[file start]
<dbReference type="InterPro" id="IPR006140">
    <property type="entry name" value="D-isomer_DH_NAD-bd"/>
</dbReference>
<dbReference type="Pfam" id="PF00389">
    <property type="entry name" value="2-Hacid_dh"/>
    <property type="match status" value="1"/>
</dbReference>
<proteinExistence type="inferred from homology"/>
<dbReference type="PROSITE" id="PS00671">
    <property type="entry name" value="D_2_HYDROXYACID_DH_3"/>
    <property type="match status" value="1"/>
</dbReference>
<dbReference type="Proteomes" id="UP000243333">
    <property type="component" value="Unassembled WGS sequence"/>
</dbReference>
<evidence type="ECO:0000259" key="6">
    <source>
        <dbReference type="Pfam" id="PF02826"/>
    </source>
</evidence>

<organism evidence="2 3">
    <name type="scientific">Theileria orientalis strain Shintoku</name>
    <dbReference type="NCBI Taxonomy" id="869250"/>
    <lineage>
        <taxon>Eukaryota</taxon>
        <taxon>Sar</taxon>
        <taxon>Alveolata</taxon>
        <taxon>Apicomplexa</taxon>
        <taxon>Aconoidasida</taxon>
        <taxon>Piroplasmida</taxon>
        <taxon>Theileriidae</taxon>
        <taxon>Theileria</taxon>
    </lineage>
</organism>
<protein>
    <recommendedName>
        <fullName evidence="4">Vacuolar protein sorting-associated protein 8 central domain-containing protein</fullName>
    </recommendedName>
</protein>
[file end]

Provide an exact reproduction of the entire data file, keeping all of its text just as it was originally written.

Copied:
<dbReference type="InterPro" id="IPR006140">
    <property type="entry name" value="D-isomer_DH_NAD-bd"/>
</dbReference>
<dbReference type="Pfam" id="PF00389">
    <property type="entry name" value="2-Hacid_dh"/>
    <property type="match status" value="1"/>
</dbReference>
<proteinExistence type="inferred from homology"/>
<dbReference type="PROSITE" id="PS00671">
    <property type="entry name" value="D_2_HYDROXYACID_DH_3"/>
    <property type="match status" value="1"/>
</dbReference>
<dbReference type="Proteomes" id="UP000243333">
    <property type="component" value="Unassembled WGS sequence"/>
</dbReference>
<evidence type="ECO:0000259" key="6">
    <source>
        <dbReference type="Pfam" id="PF02826"/>
    </source>
</evidence>

<organism evidence="2 3">
    <name type="scientific">Theileria orientalis strain Shintoku</name>
    <dbReference type="NCBI Taxonomy" id="869250"/>
    <lineage>
        <taxon>Eukaryota</taxon>
        <taxon>Sar</taxon>
        <taxon>Alveolata</taxon>
        <taxon>Apicomplexa</taxon>
        <taxon>Aconoidasida</taxon>
        <taxon>Piroplasmida</taxon>
        <taxon>Theileriidae</taxon>
        <taxon>Theileria</taxon>
    </lineage>
</organism>
<protein>
    <recommendedName>
        <fullName evidence="4">Vacuolar protein sorting-associated protein 8 central domain-containing protein</fullName>
    </recommendedName>
</protein>